Plays and texts all raise questions hat need to be answered. Jack Davis, through his play 'No Sugar' raises questions about the survival of the Aboriginal culture from the devastating impacts of colonialism. However, Davis omits the use of dramatic closure in his play, as to force the audience to answer these questions themselves, rather than relying on answers provided in the play.
Many questions about the Aboriginal culture are conveyed through the character Jimmy. Throughout the play he challenges the authority of the 'white' culture and refuses to submit to it. This refusal to adapt his behaviour to fit 'white' etiquette is most visible in Act one scene 5 when he is arrested and goes to court. Within this scene Jimmy answers only to that name, rather than the anglicised 'James Emmanuel Munday' and speaks brashly and without thought of consequences. He refuses to back down to the 'white' establishment of court, and therefore to 'white' colonialism. Jimmy is seen as a kind of crusader for the Aboriginal culture, fighting for its continuance with every word he speaks. Therefore his sudden demise leads the audience to question whether this ancient yet powerful culture can maintain its precarious grip on s people. Jimmy's death was not peaceful, and it wasn't neatly packed away, giving the audience time to adjust to his absence. His death was unexpected and sudden; the very nature it- a heart attack- embodies the cruel and swift way in which he departs. Jimmy's death not only reuses to answer the questions he raised in his lifetime, namely the right of 'white' culture to dominate his own, but further still raises questions of its own. His death prompts the audience to ask what will become of the Aboriginal culture, if its supports are not there to up hold it.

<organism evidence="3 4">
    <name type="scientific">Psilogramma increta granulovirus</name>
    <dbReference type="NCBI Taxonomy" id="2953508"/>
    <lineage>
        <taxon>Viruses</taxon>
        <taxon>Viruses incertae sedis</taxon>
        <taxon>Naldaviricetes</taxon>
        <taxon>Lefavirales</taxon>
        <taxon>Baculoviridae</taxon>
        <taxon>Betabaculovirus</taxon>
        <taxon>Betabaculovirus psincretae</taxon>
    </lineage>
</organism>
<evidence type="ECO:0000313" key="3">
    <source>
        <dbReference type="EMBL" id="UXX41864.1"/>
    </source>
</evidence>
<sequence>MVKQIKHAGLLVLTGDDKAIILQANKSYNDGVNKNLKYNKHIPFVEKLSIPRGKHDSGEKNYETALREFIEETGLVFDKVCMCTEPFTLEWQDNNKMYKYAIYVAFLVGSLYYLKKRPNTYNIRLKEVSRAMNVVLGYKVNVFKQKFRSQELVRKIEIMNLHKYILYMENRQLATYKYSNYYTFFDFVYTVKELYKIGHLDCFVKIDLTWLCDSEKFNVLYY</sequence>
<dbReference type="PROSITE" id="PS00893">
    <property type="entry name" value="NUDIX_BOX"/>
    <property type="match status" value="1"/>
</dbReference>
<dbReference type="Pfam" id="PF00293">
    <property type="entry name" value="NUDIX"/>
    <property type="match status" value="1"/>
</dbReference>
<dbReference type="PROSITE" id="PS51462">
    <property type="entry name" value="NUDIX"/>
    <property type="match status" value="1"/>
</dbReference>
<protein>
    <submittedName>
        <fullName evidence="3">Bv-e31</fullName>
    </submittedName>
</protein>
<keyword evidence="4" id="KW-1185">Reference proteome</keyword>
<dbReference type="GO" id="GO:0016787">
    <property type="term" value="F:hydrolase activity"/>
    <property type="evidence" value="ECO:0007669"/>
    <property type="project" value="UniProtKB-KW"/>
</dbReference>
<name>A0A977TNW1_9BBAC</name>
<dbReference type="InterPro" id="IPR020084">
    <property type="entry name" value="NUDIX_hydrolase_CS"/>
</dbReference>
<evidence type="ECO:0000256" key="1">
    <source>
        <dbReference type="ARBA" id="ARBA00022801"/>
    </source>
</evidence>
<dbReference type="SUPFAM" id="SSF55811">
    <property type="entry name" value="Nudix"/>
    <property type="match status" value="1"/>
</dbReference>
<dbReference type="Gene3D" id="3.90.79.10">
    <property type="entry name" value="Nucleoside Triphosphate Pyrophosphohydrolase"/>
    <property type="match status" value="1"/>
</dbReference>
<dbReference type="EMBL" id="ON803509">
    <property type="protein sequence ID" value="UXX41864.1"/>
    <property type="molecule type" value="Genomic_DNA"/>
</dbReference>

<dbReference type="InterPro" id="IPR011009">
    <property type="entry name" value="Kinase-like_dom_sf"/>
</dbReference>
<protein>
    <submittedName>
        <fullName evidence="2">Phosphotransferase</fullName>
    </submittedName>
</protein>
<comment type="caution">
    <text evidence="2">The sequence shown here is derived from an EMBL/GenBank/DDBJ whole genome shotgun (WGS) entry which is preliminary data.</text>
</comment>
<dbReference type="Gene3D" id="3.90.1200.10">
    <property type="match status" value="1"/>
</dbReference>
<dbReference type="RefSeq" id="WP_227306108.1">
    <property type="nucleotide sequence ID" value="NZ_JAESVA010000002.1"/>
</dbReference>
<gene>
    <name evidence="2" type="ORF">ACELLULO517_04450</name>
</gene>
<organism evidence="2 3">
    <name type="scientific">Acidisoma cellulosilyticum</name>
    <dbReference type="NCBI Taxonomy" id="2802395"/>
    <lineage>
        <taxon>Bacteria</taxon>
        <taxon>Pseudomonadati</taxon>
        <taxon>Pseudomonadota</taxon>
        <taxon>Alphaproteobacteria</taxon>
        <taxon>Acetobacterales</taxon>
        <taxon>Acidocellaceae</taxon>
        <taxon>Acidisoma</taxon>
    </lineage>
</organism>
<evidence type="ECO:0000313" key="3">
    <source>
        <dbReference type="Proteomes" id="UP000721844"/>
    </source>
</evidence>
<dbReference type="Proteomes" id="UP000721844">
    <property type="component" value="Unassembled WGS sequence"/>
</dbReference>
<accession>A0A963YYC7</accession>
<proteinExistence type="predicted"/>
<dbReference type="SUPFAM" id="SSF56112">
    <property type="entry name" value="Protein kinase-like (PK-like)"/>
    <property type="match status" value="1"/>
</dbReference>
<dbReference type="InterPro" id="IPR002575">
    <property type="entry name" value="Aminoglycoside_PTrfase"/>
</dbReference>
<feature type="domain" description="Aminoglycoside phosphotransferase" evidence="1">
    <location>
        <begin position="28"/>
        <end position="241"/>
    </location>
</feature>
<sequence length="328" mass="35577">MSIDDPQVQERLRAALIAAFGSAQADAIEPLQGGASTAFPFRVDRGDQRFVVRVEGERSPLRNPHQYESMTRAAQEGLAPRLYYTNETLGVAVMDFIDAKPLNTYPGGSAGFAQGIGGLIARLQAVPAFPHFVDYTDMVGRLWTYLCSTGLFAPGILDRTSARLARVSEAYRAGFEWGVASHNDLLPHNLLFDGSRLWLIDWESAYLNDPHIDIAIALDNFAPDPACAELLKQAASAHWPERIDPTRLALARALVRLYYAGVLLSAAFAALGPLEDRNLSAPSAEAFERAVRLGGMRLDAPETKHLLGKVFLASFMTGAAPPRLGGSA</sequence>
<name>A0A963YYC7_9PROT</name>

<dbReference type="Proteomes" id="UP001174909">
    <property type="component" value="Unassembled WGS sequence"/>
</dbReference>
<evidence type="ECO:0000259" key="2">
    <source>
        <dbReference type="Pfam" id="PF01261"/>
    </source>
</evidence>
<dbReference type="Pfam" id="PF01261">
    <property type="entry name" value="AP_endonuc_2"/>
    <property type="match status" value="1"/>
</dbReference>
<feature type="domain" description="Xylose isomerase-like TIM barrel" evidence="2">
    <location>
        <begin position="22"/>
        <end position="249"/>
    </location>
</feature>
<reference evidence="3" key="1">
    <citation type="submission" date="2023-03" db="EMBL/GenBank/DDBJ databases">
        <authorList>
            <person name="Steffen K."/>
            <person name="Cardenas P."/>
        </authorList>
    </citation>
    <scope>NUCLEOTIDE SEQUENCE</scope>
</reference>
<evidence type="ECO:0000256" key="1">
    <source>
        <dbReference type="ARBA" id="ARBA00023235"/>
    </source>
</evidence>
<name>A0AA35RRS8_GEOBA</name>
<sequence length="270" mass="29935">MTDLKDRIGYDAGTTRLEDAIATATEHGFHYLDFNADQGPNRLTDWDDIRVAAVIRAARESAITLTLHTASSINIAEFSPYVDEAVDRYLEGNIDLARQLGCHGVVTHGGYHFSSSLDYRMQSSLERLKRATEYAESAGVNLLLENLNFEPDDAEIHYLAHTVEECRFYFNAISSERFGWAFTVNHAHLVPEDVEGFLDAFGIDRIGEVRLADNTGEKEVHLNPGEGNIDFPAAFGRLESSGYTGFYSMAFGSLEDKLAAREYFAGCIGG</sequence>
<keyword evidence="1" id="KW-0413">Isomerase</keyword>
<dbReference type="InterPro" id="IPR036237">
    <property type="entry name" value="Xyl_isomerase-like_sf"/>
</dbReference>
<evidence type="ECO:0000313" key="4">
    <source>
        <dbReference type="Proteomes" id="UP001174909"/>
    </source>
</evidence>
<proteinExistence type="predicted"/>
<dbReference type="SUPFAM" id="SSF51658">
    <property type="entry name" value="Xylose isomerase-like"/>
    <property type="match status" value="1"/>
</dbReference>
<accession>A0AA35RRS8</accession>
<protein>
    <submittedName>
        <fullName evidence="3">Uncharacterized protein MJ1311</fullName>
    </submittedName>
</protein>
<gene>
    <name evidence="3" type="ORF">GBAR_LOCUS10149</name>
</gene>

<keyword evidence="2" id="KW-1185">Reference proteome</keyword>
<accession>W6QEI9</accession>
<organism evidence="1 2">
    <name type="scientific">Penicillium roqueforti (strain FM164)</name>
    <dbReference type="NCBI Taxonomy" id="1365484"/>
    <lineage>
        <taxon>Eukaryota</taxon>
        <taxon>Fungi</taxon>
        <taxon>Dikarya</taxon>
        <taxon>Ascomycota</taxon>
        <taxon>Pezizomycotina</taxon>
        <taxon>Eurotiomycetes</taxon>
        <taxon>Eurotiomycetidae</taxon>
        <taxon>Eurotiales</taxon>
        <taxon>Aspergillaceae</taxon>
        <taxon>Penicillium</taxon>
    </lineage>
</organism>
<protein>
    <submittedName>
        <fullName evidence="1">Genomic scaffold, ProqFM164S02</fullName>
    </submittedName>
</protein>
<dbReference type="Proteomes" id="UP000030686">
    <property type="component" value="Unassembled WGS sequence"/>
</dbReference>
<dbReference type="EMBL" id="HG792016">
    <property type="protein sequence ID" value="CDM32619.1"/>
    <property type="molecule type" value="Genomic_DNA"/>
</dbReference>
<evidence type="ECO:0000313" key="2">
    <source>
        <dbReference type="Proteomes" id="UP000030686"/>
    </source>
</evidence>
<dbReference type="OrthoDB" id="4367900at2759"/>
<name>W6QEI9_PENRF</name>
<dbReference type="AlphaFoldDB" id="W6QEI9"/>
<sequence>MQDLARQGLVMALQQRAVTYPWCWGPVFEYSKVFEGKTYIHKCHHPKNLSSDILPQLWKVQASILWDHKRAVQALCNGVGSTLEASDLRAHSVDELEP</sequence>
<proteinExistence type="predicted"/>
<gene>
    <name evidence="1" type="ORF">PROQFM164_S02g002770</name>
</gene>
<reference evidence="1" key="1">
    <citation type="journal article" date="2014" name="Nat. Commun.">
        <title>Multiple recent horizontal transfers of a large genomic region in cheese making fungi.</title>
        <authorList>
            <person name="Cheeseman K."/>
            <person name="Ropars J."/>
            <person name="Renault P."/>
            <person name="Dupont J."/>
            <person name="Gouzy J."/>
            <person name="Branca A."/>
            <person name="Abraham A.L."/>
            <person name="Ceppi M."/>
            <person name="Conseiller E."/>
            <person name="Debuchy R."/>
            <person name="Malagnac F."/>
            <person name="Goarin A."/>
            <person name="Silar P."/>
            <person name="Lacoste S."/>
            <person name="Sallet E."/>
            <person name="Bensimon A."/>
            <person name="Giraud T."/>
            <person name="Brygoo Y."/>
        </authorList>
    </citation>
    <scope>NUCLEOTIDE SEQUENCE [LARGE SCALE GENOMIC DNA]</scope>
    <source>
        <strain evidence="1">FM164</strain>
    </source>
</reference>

In addition to the demise of Jimmy within 'No Sugar' Davis also constructs the ending of the play to raise important questions, and to leave them for the audience to answer. The end of the play is also...
Please join StudyMode to read the full document